[Numpy-discussion] Release blockers for 1.4.0 ?
josef.pktd@gmai...
josef.pktd@gmai...
Mon Dec 7 12:41:26 CST 2009
On Mon, Dec 7, 2009 at 1:24 PM, Charles R Harris
<charlesr.harris@gmail.com> wrote:
>
>
> On Mon, Dec 7, 2009 at 11:16 AM, Charles R Harris
> <charlesr.harris@gmail.com> wrote:
>>
>>
>> On Mon, Dec 7, 2009 at 10:31 AM, David Cournapeau <cournape@gmail.com>
>> wrote:
>>>
>>> On Tue, Dec 8, 2009 at 1:48 AM, Charles R Harris
>>> <charlesr.harris@gmail.com> wrote:
>>> >
>>> >
>>> > On Mon, Dec 7, 2009 at 8:24 AM, David Cournapeau <cournape@gmail.com>
>>> > wrote:
>>> >>
>>> >> Hi,
>>> >>
>>> >> There are a few issues which have been found on numpy 1.4.0, which
>>> >> worry
>>> >> me:
>>> >>
>>> >> # 1317: segfaults for integer division overflow
>>> >> # 1318: all FPU exceptions ignored by default
>>> >>
>>> >> #1318 worries me the most: I think it is a pretty serious regression,
>>> >> since things like this go unnoticed:
>>> >>
>>> >> x = np.array([1, 2, 3, 4]) / 0 # x is an array of 0, no warning
>>> >> printed
>>> >>
>>> >
>>> > Hasn't that always been the case? Unless we have a way to raise
>>> > exceptions
>>> > from ufuncs I don't know what else we can do.
>>>
>>> No, it is a consequence of errors being set to ignored in numpy.ma:
>>>
>>>
>>> http://projects.scipy.org/gitweb?p=numpy;a=blob;f=numpy/ma/core.py;h=f28a5738efa6fb6c4cbf0b3479243b0d7286ae32;hb=master#l107
>>>
>>> So the fix is easy - but then it shows many (> 500) invalid values,
>>> etc... related to wrong fpu handling (most of them are limited to the
>>> new polynomial code, though).
>>>
>>
>> Umm, no. Just four, and easily fixed as I explicitly relied on the
>> behaviour. After the fix and seterror(all='raise'):
>>
>
> To be specific, it was a true divide and I relied on nan being returned. I
> expect many of the remaining failures are of the same sort.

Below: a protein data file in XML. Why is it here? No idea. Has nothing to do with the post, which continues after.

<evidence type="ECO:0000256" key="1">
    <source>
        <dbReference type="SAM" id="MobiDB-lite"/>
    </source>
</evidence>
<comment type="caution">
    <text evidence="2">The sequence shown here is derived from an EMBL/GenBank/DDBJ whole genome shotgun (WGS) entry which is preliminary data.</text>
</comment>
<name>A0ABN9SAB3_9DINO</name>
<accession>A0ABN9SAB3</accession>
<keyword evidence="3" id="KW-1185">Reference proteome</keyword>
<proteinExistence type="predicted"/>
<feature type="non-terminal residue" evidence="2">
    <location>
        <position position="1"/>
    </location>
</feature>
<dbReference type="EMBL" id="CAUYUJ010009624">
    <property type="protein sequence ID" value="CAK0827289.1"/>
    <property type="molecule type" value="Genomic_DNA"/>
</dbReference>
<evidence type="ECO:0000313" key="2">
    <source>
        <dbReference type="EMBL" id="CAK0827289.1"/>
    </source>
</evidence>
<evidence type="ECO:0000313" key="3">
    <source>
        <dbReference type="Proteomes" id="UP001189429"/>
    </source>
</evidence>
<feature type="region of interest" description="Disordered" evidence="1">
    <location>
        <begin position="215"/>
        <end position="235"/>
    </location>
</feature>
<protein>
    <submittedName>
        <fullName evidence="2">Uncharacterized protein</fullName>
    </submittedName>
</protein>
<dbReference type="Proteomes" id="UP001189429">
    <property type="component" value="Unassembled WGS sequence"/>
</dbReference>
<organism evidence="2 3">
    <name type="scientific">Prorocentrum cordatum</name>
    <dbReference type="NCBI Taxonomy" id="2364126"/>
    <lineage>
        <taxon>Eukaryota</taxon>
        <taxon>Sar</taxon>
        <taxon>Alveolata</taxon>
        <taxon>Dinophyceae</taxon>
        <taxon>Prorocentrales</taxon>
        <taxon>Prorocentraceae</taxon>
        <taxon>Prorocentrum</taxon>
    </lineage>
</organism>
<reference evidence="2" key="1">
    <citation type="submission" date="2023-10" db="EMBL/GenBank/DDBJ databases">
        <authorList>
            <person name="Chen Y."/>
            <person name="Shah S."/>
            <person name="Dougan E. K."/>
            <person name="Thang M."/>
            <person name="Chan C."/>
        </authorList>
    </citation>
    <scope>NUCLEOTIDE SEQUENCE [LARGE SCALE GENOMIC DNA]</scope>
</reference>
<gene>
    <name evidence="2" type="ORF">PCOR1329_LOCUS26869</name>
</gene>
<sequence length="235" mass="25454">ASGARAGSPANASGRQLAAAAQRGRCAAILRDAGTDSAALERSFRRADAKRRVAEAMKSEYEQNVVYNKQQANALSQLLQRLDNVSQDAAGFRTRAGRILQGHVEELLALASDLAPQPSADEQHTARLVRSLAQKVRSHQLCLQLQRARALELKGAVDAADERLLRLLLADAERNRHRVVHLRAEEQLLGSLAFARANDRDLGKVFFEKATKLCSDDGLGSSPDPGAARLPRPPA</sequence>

if seterr raise also raises when the calculations are done with
floating point, then it's not really useful. I think there is a lot of
code in scipy.stats that relies on returning nan for 0/0 and inf for
x/0, x!=0 . Instead of partial answers, we would get exceptions in
lots of cases, another common example is np.corrcoef
I think this is more a problem with the silent casting of nan and inf
to 0 for integers (which I dislike for a long time), not a problem
with floating point operations.
>>> np.seterr(all='raise')
{'over': 'warn', 'divide': 'warn', 'invalid': 'warn', 'under': 'warn'}
>>> np.arange(3).astype(int)/0
Traceback (most recent call last):
File "<stdin>", line 1, in <module>
FloatingPointError: divide by zero encountered in divide
>>> np.arange(3).astype(float)/0
Traceback (most recent call last):
File "<stdin>", line 1, in <module>
FloatingPointError: divide by zero encountered in divide
>>>
>>> np.corrcoef(np.ones(3),np.arange(3))
Traceback (most recent call last):
File "<stdin>", line 1, in <module>
File "C:\Programs\Python25\Lib\site-packages\numpy\lib\function_base.py", line
1981, in corrcoef
return c/sqrt(multiply.outer(d,d))
FloatingPointError: invalid value encountered in divide
>>> np.seterr(all='ignore')
{'over': 'raise', 'divide': 'raise', 'invalid': 'raise', 'under': 'raise'}
>>> np.corrcoef(np.ones(3),np.arange(3))
array([[ NaN, NaN],
[ NaN, 1.]])
>
> Chuck
>
>
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